• SoundCloud.com – Soundcloud has been unavailable in China since 2014 and is therefore another first-class music streaming service that is off-limits to Chinese users.
• Playstation.com – PlayStation consoles were banned in China from 2000 until 2013. This ban has now been lifted but there are still strict controls over what games Chinese users can play. Because of this the PlayStation website and store have been blocked in China since earlier this year.
In addition to these sites, the Chinese Communist regime also blocks all streaming services from major western broadcasters too.
So, if you are thinking to watch content from the BBC, NBC, or any other major western broadcaster, you will be disappointed unless you follow our advice on how to get around Chinese online censorship.
• New York Times – The New York Times website has a long history with the Chinese Communist regime. Their website was blocked as far back as 2001 before a meeting with then CCP Chairman Jiang Zemin saw it unblocked. It remained this way for a decade with only the occasional article being blocked.
During this time, they even went so far as to create a Mandarin language version of their website and opening an office in Beijing.
Then in 2012, they published an article by David Barbosa on the personal finances of outgoing CCP premier Wen Jiabao just two weeks before the main CCP congress.
The CCP did not take this well and although Barbosa won the Pulitzer Prize for his article, it resulted in the New York Times website being blocked in its entirety. It has remained that way ever since.
• BBC – The BBC found its websites blocked in China back in 2018. The reason for the BBC being blocked was down to encryption.
Back in 2018, the BBC adopted HTTPS across all its websites. This is a routine step that most reputable websites have taken to help secure their users. But HTTPS connections are routinely blocked inside Communist China and that is what happened to the BBC.
Interestingly, they issued a statement recommending that users try a VPN to access BBC content inside Communist China. But we will talk about that a bit further down this guide.
• WSJ.com – The Wall Street Journal is the USA’s premier source of business news as well as packed full of current affairs and opinion. It will surprise no-one that it is blocked in Communist China and has been for some time.
The first reports of the Wall Street Journal being blocked came in 2013 and although no formal reason was ever given, the refusal to censor content is the most likely cause. The WSJ site has been unavailable since and there is no suggestion it will be unblocked any time soon.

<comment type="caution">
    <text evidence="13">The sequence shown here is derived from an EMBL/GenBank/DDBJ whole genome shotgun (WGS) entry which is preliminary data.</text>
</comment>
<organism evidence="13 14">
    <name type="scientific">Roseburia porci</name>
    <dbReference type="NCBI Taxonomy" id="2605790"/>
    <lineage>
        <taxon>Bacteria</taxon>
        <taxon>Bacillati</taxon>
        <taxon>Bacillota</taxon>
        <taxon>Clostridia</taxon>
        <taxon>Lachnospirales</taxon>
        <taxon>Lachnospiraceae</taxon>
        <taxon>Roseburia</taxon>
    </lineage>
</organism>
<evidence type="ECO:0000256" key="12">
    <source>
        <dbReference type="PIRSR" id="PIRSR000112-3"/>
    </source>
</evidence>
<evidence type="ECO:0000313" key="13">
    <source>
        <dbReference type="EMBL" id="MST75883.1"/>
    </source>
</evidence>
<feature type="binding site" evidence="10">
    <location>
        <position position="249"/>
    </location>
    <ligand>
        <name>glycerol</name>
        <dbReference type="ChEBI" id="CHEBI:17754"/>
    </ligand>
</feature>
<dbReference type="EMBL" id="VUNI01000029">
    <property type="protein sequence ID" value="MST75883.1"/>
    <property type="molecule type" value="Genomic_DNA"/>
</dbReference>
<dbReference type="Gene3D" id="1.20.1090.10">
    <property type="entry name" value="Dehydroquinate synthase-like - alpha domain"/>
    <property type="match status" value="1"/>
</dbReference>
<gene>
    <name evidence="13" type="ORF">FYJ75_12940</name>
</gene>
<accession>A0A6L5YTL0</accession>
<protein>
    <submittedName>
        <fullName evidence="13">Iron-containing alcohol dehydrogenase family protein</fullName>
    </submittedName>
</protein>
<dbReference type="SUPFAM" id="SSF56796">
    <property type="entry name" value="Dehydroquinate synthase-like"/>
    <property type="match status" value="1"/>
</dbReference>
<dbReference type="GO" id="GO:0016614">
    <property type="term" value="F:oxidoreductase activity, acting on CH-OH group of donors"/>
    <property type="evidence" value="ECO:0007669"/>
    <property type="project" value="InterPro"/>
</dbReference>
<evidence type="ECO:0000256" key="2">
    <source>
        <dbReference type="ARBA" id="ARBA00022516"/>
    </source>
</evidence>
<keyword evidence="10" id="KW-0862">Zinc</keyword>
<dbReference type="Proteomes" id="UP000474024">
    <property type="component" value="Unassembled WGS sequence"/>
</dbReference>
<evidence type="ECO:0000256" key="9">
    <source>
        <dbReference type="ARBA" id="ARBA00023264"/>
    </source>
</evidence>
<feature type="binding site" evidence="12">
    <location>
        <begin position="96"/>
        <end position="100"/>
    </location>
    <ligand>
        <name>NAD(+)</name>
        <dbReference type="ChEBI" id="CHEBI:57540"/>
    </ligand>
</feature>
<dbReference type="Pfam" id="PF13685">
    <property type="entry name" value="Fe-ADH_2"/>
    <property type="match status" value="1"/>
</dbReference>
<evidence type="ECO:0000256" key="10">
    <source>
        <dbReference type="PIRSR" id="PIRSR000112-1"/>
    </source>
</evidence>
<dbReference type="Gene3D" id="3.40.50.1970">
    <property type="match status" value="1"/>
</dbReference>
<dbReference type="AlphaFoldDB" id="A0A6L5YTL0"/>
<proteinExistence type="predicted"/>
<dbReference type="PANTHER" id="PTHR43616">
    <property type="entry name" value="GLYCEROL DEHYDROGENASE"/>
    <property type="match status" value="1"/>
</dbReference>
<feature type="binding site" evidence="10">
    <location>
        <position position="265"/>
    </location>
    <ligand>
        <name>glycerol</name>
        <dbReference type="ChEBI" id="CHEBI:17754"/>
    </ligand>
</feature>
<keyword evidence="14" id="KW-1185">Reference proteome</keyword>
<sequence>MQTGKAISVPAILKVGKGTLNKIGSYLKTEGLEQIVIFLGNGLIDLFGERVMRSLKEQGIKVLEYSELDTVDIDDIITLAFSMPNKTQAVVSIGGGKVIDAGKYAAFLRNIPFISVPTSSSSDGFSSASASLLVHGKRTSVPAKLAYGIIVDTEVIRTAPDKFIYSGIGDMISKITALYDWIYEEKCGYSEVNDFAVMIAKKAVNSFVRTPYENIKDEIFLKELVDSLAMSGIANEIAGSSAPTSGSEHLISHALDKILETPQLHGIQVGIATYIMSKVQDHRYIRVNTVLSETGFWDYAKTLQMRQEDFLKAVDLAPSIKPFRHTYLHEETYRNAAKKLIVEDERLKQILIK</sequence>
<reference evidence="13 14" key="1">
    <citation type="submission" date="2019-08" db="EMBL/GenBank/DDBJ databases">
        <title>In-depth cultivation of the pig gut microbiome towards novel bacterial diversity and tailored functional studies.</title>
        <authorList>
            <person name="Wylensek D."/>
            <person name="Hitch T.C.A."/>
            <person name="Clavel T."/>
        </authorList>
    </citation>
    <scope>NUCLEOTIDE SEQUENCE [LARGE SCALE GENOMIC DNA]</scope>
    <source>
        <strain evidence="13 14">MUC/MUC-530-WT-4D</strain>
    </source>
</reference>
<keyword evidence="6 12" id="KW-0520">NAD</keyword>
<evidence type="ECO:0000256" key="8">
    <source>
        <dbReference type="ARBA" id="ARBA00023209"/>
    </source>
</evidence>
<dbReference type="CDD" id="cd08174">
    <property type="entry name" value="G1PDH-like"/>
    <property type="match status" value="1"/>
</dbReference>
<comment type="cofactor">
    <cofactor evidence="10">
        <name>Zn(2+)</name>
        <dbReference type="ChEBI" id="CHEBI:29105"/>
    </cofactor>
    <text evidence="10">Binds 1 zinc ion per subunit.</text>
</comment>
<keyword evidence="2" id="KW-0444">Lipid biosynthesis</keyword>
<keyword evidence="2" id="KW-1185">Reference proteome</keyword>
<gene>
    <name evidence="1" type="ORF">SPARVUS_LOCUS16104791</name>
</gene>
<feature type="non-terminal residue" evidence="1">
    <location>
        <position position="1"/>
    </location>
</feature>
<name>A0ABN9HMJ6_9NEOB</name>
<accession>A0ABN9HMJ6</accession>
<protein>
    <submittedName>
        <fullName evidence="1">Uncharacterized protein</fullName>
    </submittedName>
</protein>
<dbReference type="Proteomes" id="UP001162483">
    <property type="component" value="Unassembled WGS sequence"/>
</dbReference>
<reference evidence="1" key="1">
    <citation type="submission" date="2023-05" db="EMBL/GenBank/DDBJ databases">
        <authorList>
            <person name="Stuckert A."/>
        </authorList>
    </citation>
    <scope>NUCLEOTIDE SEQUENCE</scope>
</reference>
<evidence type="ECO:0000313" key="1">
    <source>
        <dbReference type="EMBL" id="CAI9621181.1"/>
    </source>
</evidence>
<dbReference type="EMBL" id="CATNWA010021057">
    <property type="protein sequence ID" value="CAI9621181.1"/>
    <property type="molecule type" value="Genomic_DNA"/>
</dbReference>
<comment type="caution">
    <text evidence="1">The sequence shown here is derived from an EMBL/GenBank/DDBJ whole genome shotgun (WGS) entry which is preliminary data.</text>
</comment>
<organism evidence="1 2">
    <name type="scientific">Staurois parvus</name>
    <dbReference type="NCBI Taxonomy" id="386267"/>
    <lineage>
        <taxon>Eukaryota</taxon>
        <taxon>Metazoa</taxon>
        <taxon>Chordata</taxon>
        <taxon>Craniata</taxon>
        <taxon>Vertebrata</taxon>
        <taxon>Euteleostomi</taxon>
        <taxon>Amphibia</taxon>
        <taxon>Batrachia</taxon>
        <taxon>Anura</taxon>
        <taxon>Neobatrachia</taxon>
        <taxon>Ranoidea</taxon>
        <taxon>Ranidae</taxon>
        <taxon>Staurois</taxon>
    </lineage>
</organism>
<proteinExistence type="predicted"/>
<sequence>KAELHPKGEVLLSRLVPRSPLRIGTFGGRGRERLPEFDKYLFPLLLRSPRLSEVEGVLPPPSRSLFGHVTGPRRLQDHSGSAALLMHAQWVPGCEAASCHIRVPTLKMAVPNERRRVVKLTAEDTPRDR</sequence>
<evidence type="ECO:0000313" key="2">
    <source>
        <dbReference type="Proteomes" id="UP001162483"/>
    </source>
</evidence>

• Reuters.com – Reuters is a first-class news agency and was blocked in China at the same time as the WSJ. The reasons are thought to be the same and like the WSJ, the Reuters block has been permanent.
• Bloomberg.com – Bloomberg was blocked in Communist China back in 2012. It came shortly after the site published a story highlighting the obscene wealth built up by the extended family of Xi Jinping, who was then Vice-Chair of the Chinese Communist Party.
Shortly afterwards, Xi was elevated to Chair, Bloomberg has been blocked ever since, and his family remains suspiciously wealthy while most Chinese people are mired in poverty.
• Independent.co.uk / Guardian.com – The UK’s Independent and Guardian newspapers have been blocked in Communist China since 2019. They were blocked as part of a wider move to block multiple international news outlets.
The action just happened to coincide with the widely reported 30th anniversary of the Tiananmen Square massacre, all coverage of which was heavily suppressed inside Communist China.
The list of international news outlets that are blocked inside Communist China is a long one… it is pretty much a complete one.
Other titles that you will not be able to access from inside China include Le Monde, L’Equipe, Google News, CNN, Epoch Times, Business Insider, LiveLeak, Sponichi.co.jp, NRK.no, Yomiuri.co.jp, almost all news outlets from Taiwan, South Korea, Japan, Europe, and the USA.
Essentially, if you want to access international news inside China, the only way to do so is with the help of a VPN, as we will explain later.
Blogging Websites and Platforms
• Blogger.com/Blogspot.com – The term blogging is intrinsically linked to freedom of expression. People who write blogs want to use them as a platform to share their views with the world.
This goes against everything the Chinese Communist regime stands for. It wants to silence voices and prevent anyone from holding an opinion that differs from the official party line.
It should therefore come as no surprise that just about every blogging service that has the word blog in its URL is blocked inside China.
This has been the case since as far back as 2003 when users of sites like Blogger and Blogspot first reported being locked out. Since then, things have got considerably worse.
• WordPress.com – WordPress is probably the best known blogging platform in the world and even though it doesn’t contain the word blog in its URL, it is also blocked.
The .com website is the part of WordPress that hosts blogs, so it is safe to assume that the reason for this block is to censor content that WordPress might be hosting.